The Swiss said 'No' but could the UK have a… | tutor2u Economics
In the News

The Swiss said 'No' but could the UK have a Universal Basic Income in the future?

Just days after Switzerland had a referendum on the introduction of a Universal Basic Income (and rejected the idea), Labour's John McDonnell is starting to consider such a scheme, backed by politicians from the Green Party.

The concept in its simplest form would give every adult a guaranteed basic income no matter what their employment situation is. It would then mean that the Government could remove its welfare benefit system and complex tax relief methods. It would (hopefully) allow for an improved equality within society (as all citizens receive a living wage) and some would argue that creativity in the workplace would be improved as people may have greater income stability and be more inclined to take risks.

It is receiving greater consideration as policy makers attempt to plan for a world that becomes increasingly more technologically driven and where low-skilled tasks become more likely to be undertaken by machines and robots.

An article on McDonnell's thoughts is available on here, and further analysis on the concept is available here.

For those A2 students about to take their macro papers, it is an interesting policy choice to add to the mix. It is very unlikely that the concept will appear as an exam question but it may be a policy consideration if you are answering a question on equality, productivity or the relative impact of the current welfare system in the UK.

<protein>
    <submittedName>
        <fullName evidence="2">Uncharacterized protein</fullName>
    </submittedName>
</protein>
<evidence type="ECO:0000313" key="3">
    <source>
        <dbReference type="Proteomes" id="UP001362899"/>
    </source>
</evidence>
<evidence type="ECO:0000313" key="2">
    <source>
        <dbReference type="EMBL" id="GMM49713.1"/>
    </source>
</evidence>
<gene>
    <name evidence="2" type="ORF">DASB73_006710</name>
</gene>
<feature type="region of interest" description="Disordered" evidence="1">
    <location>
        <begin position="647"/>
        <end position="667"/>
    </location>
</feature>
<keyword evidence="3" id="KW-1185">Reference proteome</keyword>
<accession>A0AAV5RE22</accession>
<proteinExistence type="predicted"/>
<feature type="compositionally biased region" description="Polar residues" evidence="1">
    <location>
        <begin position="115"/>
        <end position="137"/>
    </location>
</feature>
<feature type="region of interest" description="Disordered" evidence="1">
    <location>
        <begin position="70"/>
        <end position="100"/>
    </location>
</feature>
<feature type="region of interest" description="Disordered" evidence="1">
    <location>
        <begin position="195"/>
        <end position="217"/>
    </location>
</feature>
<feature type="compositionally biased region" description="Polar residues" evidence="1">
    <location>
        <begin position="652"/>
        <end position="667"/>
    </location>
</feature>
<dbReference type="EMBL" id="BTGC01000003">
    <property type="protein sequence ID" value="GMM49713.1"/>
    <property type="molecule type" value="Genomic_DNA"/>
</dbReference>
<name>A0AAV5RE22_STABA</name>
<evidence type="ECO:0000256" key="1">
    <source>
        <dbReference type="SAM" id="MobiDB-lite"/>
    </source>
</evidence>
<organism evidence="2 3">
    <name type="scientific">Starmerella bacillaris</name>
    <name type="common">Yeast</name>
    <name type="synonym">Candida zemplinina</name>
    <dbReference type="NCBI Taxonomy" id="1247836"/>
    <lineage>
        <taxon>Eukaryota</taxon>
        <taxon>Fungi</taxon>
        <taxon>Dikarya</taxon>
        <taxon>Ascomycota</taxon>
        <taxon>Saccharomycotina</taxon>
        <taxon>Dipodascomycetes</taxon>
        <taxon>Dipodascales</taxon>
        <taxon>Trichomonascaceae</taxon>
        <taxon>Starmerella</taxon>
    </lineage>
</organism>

The counter arguments are fairly obvious: how would an economy afford such a measure (perhaps an increase in corporation tax for businesses using high amounts of technology - pick that one apart!)? Could the system reduce motivation for people to find work or work more productively if they have a guaranteed (albeit basic) income?

Subscribe to email updates from the tutor2u Economics

Join 1000s of fellow Economics teachers and students all getting the tutor2u Economics team's latest resources and support delivered fresh in their inbox every morning.

You can also follow @tutor2uEconomics on Twitter, subscribe to our YouTube channel, or join our popular Facebook Groups.

Teaching Vacancies

Recruitment

Advertise your vacancies with tutor2u

Much cheaper & more effective than TES or the Guardian. Reach the audience you really want to apply for your teaching vacancy by posting directly to our website and related social media audiences.

Find our more ›

Advertise your teaching jobs with tutor2u

A New Home for tutor2u Resources

We've just flicked the switch on moving all our digital resources to instant digital download - via our new subject stores.

For every subject you can now access each digital resource as soon as it is ordered. This will always be the latest edition of each resource too (and we'll update you automatically if there is an upgraded version to use).

Simply add the required resources to your cart, checkout using the usual options and your resources will be available to access immediately via your mytutor2u account.